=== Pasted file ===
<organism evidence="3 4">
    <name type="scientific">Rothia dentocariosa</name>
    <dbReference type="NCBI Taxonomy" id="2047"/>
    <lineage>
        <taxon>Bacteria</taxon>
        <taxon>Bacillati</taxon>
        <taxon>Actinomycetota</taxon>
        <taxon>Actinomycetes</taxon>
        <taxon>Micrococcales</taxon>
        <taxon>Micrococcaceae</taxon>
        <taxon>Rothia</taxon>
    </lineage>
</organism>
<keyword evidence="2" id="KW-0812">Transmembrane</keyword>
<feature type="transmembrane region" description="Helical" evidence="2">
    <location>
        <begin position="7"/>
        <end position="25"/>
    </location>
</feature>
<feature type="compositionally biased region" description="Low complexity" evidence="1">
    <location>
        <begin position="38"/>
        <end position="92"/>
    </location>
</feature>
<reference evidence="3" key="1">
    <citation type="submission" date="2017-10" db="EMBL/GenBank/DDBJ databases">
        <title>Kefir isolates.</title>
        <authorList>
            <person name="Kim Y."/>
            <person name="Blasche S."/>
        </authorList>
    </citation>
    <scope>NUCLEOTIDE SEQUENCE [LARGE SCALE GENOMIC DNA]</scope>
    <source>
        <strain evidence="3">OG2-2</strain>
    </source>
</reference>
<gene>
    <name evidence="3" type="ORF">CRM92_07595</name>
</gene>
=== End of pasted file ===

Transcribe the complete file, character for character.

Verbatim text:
<organism evidence="3 4">
    <name type="scientific">Rothia dentocariosa</name>
    <dbReference type="NCBI Taxonomy" id="2047"/>
    <lineage>
        <taxon>Bacteria</taxon>
        <taxon>Bacillati</taxon>
        <taxon>Actinomycetota</taxon>
        <taxon>Actinomycetes</taxon>
        <taxon>Micrococcales</taxon>
        <taxon>Micrococcaceae</taxon>
        <taxon>Rothia</taxon>
    </lineage>
</organism>
<keyword evidence="2" id="KW-0812">Transmembrane</keyword>
<feature type="transmembrane region" description="Helical" evidence="2">
    <location>
        <begin position="7"/>
        <end position="25"/>
    </location>
</feature>
<feature type="compositionally biased region" description="Low complexity" evidence="1">
    <location>
        <begin position="38"/>
        <end position="92"/>
    </location>
</feature>
<reference evidence="3" key="1">
    <citation type="submission" date="2017-10" db="EMBL/GenBank/DDBJ databases">
        <title>Kefir isolates.</title>
        <authorList>
            <person name="Kim Y."/>
            <person name="Blasche S."/>
        </authorList>
    </citation>
    <scope>NUCLEOTIDE SEQUENCE [LARGE SCALE GENOMIC DNA]</scope>
    <source>
        <strain evidence="3">OG2-2</strain>
    </source>
</reference>
<gene>
    <name evidence="3" type="ORF">CRM92_07595</name>
</gene>